From batch to flow analysis

Solution handling is one of the most frequently performed laboratory tasks. In the analytical laboratory, it is also the most exacting and laborious one, because solutions must be precisely metered, mixed, incubated, heated, separated, and monitored in a reproducible way, by spectroscopy or by other means for quantification of the target analyte. A significant number of chemical assays worldwide are still carried out manually, by means of volumetric glassware, function of which has not changed for 200 years.

Automation of reagent based chemical analysis has been implemented whenever many samples must be processed, or when continuous monitoring is desired. Downscaling of automated assays is the current trend, as it decreases sample and reagent consumption and waste generation. Processing smaller volumes of chemically or biologically hazardous materials within a closed system improves laboratory safety.

1_1-1.pngThere are two approaches to automated solution handling, batch or flow processing. For the practicing analyst, this is a choice between the mechanical complexity of a dedicated system, or the versatility of a system with few mechanical parts. In the batch processing mode, each sample is assigned an individual container (such as a vial or microwell) in which reactants are pipetted, mixed, incubated, and transported to a detector. Therefore, a discrete (batch) analyzer has many complex mechanical parts. Its main advantage is that samples can be processed in parallel, and therefore, sampling frequency is virtually independent of the rate of chemical reactions involved. Thus, high throughput screening, needed in drug discovery, is exclusively carried out in parallel, within a microwell format.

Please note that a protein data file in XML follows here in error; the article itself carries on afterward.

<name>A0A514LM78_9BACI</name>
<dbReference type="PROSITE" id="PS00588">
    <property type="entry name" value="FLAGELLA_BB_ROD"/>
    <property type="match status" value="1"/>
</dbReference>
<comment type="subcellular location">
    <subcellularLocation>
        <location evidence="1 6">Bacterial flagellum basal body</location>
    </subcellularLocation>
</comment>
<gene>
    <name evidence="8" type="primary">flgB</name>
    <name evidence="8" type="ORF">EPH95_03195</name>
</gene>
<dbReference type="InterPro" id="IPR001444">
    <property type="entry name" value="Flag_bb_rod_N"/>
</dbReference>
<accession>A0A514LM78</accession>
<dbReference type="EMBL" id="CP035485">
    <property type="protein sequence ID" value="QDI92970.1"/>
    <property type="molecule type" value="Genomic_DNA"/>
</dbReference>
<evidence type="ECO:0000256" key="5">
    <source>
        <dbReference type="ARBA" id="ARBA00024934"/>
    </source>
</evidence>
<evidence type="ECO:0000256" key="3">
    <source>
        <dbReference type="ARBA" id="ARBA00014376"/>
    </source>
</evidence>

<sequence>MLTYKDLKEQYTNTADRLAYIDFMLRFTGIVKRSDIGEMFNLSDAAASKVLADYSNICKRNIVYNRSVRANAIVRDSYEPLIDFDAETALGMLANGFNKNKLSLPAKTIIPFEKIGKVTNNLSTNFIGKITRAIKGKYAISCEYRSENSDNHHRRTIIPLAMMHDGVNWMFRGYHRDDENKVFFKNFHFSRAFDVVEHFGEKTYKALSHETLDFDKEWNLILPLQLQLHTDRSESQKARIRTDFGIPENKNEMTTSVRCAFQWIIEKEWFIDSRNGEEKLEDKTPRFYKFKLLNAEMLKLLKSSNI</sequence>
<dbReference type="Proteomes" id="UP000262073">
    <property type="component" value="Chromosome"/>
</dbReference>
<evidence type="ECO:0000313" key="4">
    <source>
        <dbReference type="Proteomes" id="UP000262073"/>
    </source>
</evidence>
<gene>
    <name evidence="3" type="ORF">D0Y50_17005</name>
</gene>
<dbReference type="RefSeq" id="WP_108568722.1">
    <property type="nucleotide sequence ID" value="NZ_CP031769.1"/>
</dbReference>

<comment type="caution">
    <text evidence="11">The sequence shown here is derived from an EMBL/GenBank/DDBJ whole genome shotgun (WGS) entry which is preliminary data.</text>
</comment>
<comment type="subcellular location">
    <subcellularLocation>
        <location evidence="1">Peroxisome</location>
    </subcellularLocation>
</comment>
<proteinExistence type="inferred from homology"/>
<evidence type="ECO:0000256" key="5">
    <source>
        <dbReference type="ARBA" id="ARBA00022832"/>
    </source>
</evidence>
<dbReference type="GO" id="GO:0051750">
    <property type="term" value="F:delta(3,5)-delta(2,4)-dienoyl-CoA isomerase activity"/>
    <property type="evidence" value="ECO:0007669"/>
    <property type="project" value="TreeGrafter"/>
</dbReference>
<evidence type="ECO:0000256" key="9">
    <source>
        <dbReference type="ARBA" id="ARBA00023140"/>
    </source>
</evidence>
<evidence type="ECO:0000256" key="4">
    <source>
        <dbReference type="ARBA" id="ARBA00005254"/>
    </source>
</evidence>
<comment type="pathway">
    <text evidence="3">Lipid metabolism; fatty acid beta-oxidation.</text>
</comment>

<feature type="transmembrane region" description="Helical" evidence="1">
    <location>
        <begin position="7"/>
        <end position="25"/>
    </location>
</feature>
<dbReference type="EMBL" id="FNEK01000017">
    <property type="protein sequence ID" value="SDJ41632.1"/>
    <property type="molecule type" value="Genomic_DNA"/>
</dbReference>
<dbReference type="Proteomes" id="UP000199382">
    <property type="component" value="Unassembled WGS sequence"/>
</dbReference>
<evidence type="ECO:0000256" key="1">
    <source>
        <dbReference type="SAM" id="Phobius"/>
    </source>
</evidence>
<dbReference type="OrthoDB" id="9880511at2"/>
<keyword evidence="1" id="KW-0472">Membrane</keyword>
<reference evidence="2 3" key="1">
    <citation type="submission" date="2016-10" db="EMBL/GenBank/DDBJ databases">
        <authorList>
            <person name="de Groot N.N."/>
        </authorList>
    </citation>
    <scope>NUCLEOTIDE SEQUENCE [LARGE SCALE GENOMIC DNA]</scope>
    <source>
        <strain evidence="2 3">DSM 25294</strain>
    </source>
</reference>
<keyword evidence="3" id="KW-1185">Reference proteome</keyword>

Flow processing is characterized by its versatility and ease of automation, as the apparatus often comprises only two mechanical components, a pump and a valve. Sample is metered into a working channel by an injection valve and is transported through all steps of an analytical protocol by a flowing stream into a flow cell where transition response, in form of a peak, allows quantification of an analyte. This tutorial is designed to provide overview of principles, applications, and recent advances in Flow Injection Analysis and Sequential Injection Chromatography.